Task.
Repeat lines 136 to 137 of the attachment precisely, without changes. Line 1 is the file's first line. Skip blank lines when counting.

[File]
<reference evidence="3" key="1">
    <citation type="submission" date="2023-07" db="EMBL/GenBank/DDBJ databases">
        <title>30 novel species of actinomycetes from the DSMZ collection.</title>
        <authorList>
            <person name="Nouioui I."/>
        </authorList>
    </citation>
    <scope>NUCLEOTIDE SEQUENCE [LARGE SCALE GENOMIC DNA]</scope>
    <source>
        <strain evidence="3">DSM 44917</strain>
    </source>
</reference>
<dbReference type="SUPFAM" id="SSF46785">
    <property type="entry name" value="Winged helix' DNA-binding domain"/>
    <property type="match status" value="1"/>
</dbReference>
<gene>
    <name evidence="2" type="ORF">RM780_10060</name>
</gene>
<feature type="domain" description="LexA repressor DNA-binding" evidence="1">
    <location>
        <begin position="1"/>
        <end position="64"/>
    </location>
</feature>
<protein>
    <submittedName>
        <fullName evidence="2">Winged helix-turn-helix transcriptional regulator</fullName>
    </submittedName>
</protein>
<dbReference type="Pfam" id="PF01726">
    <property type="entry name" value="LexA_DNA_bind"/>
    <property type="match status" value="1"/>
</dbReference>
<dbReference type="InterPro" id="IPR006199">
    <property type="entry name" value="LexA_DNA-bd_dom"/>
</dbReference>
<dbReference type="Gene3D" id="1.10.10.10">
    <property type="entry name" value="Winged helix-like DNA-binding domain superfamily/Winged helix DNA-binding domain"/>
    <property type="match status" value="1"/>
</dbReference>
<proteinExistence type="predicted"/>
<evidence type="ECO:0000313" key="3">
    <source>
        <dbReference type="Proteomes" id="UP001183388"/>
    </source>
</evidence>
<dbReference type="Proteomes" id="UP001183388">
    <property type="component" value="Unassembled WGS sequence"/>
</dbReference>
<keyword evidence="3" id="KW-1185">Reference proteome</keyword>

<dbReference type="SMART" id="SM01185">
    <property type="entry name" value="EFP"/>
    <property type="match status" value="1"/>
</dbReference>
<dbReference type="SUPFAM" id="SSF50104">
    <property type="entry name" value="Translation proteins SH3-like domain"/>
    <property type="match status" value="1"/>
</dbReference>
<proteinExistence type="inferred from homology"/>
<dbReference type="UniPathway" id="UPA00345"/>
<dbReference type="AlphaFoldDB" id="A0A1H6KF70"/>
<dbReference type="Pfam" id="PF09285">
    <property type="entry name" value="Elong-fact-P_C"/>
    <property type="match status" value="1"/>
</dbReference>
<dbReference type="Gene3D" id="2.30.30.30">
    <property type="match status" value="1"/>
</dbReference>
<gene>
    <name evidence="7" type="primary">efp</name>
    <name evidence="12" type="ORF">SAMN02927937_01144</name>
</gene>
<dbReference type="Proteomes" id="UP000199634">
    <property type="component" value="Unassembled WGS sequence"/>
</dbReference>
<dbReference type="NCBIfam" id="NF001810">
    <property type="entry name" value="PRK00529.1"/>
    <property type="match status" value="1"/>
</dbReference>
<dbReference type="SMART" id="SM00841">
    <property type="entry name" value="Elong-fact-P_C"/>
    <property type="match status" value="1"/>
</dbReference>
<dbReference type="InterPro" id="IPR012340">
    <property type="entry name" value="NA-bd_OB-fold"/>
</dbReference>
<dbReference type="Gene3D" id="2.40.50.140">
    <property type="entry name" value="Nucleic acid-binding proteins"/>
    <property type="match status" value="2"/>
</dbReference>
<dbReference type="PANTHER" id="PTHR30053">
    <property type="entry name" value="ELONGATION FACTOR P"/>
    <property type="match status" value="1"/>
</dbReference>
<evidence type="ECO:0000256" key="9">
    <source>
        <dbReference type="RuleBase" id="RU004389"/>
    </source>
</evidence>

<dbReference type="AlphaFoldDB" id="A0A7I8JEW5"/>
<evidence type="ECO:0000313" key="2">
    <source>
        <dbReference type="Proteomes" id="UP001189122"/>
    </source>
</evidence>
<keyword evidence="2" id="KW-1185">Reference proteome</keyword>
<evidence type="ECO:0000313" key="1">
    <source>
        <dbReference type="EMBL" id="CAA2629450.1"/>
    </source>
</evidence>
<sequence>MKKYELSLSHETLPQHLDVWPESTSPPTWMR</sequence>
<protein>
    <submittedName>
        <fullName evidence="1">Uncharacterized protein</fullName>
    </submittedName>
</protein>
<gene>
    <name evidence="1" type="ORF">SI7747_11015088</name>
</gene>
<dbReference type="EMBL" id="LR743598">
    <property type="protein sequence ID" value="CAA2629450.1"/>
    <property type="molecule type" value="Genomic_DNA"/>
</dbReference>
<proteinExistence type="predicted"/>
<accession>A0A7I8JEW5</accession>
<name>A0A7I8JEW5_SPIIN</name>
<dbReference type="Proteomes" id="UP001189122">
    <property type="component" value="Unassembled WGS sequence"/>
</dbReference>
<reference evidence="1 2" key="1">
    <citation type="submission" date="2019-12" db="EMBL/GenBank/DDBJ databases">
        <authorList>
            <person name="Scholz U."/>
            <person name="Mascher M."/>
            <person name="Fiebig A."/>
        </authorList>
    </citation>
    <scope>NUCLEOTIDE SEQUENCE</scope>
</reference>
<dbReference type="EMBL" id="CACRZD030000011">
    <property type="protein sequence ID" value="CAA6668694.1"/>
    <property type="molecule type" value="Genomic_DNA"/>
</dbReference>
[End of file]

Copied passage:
            <person name="Mascher M."/>
            <person name="Fiebig A."/>